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  • Laquayva

    FINALLY!!! This home has been on the market for so many years, and I’m not too surprised that it sold for 10 million. It’s been on the market for at least 5 years and obviously Kimora and Russell don’t need the money, plus I’m sure they wanted to move on and be done with it. I first came across this house in person back in 1994 when the first owners had it, and I still kept the original brochure from when it first came one the market back in the late 90’s early 2000’s. What most people don’t know is that there is an additional house in the back of the property which consists of several bedrooms, kitchen, living room, etc. So $10 million was the ultimate for this gorgeous property.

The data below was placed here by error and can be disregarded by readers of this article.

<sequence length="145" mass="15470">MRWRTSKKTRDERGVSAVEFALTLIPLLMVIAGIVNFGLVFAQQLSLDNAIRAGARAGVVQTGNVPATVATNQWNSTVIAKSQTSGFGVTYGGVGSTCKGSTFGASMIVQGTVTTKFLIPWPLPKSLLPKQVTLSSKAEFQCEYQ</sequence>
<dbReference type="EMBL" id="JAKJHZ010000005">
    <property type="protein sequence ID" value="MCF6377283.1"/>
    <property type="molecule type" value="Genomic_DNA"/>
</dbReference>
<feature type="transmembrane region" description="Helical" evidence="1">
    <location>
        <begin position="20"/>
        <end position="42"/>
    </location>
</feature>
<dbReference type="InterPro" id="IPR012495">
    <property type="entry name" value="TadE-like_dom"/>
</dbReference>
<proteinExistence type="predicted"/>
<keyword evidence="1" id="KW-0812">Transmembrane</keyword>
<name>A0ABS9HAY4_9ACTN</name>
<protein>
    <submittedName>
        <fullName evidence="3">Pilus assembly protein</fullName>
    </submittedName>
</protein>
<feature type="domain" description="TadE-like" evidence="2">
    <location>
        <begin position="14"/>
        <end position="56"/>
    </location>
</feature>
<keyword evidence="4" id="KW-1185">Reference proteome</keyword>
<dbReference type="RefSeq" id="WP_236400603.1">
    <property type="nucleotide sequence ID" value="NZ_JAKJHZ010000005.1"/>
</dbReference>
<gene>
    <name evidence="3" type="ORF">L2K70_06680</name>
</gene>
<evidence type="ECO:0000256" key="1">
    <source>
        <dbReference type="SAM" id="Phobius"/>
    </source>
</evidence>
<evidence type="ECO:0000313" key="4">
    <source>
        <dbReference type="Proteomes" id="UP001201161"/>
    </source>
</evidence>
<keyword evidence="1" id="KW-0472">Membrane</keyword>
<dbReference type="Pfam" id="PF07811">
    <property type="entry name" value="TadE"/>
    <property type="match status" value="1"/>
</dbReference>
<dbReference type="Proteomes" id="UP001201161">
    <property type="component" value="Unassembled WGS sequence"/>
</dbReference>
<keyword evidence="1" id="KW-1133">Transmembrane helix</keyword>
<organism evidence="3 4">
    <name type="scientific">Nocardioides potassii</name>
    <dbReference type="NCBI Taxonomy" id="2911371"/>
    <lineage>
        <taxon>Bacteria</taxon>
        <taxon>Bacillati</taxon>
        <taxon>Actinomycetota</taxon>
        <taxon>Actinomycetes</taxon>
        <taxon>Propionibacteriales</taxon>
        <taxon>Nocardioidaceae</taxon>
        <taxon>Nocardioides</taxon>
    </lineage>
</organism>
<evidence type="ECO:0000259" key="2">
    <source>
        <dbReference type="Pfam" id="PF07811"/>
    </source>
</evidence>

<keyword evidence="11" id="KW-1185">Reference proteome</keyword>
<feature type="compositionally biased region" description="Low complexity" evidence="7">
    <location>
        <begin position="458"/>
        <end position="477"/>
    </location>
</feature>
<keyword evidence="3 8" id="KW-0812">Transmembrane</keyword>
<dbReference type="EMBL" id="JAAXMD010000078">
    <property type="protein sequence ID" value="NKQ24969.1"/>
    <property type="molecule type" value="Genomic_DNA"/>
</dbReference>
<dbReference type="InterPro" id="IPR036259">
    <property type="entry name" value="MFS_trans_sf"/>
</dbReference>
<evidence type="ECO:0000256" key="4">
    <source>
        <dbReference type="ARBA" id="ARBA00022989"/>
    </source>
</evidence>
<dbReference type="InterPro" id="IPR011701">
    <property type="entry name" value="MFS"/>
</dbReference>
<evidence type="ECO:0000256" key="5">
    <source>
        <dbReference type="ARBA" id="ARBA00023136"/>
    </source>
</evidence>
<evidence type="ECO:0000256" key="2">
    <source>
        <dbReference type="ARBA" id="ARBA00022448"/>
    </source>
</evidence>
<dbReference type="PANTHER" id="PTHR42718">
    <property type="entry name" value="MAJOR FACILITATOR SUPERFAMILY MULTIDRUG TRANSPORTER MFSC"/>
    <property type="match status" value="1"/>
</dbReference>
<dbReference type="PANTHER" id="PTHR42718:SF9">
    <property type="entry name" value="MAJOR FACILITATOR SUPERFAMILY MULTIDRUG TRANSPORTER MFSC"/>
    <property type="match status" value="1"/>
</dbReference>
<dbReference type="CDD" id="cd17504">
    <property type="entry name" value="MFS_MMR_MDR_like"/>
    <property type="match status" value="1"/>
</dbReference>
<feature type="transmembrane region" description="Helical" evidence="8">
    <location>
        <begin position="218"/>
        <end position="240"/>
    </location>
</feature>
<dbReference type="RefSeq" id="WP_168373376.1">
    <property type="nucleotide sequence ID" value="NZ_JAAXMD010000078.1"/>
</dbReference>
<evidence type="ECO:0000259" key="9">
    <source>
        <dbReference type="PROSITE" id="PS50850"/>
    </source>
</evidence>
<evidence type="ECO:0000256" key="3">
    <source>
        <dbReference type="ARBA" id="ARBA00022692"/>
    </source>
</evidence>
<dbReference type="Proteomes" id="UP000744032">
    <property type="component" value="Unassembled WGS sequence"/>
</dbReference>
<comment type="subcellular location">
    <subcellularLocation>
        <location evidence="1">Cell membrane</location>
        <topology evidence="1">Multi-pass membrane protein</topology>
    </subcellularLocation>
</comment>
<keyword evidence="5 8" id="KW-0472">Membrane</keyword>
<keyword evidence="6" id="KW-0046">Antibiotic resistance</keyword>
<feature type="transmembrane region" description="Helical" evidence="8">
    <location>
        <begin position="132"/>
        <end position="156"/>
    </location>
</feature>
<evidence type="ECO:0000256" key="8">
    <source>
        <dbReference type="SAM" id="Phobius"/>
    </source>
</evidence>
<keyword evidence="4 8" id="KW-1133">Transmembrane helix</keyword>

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  • Oliver

    Seller got a bargain. Nice house but definitely over the top for my tastes.